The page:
DUBAI – In 1968, while studying at the Mons Officer Cadet School in the United Kingdom, I needed to visit a hospital. There I met a doctor who, to my surprise, spoke fluent Arabic. I learned that he was new to the UK, so I asked if he intended to stay long or return home. He replied with an Arabic saying that translates as: “My home is where I can eat.”

That doctor’s words stayed with me for many years, because they underscored the contradiction between our idealized view of “home” and the harsh realities of life that push talented people to leave their homes.

The doctor was a classic case of the “brain drain” phenomenon that has afflicted developing countries for decades. These countries spend scarce resources educating doctors, engineers, and scientists, in the hope that they will become engines of prosperity. Then we watch with dismay as they migrate to the West, taking with them the promise of their talent.

Click here to read the full article…

Source: Project Syndicate

Lessons learned in his first 80 years by Byron Wien of Blackstone

Thoroughly enjoyed reflecting upon how true so many of these insights are.
Great reading for all young and old people !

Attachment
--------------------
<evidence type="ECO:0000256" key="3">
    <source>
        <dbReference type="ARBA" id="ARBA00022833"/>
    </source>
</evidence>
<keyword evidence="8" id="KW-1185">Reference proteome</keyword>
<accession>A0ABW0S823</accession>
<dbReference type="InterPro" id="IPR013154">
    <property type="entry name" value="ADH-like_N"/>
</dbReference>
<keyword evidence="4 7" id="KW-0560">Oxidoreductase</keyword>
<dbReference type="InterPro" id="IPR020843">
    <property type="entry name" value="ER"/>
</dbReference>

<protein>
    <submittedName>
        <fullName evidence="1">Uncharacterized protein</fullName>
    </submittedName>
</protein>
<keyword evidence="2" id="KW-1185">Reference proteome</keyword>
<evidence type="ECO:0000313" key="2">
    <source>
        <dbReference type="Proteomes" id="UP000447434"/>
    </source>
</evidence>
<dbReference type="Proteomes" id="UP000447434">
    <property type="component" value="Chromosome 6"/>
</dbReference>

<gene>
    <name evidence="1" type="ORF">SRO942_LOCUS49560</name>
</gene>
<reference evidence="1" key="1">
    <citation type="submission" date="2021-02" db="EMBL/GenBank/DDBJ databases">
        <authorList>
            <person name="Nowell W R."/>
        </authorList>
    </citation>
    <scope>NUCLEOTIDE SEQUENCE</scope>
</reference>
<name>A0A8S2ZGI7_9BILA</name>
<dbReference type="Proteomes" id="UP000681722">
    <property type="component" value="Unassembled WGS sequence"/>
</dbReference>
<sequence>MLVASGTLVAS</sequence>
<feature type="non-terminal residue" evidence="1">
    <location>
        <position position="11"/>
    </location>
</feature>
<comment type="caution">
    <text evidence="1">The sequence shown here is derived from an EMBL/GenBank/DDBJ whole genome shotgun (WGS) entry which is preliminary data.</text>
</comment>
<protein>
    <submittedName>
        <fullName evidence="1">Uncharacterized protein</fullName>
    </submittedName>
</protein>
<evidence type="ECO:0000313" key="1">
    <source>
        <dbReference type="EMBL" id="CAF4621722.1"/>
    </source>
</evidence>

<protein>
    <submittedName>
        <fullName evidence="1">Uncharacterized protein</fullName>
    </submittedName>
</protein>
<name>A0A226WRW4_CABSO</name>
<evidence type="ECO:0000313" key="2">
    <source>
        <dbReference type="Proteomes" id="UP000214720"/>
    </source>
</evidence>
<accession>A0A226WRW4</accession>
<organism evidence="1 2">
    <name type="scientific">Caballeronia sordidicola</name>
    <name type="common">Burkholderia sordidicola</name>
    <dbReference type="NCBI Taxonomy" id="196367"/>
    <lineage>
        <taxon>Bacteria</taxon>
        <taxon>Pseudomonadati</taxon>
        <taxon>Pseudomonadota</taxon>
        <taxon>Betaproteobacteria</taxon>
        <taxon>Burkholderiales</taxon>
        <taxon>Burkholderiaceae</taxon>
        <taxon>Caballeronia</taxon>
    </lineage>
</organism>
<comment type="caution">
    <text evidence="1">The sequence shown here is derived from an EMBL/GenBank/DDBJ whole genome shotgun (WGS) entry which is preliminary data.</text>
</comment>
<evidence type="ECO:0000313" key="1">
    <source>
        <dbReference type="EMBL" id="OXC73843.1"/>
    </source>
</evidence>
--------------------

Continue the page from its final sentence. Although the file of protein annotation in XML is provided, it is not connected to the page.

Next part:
Enjoy reading…

Blackstone’s Byron Wien Discusses Lessons Learned in His First 80 Years

Iran: The largest and most enigmatic ‘Last Frontier Market’

By Ali Borhani
March 28, 2014

Global markets are on another roller-coaster ride, amid a new wave of overpriced technology valuations.

At the same time the Chinese will be building nuclear power plants for United Kingdom. Their National Development and Reform Commission is already preparing guides for Chinese investors with country specific tips on how to invest in the UK.

Private Equity firms are outpacing one another and running to open shops in Myanmar, companies are now talking about the investment opportunities in Ethiopia and the growing middle class in Addis Ababa, and even Cuba is beginning to approve foreign direct investment.

Five years ago many of these developments would have sounded far-fetched. But as we all know, the passage of time often brings new perspectives to international and economic relations.

Take Iran, for instance, for so long a pariah in the international and diplomatic community. Only 18 months ago many multinationals did not even dare to bring up the name of Iran, even using terms such as ‘TOMC’ in internal memorandums: The Other Middle Eastern Country.

For this country, the tide is now turning very quickly indeed, and instead of problems, governments, entrepreneurs, traders, marketers and their brands see a wealth of opportunities in this huge and untapped frontier market.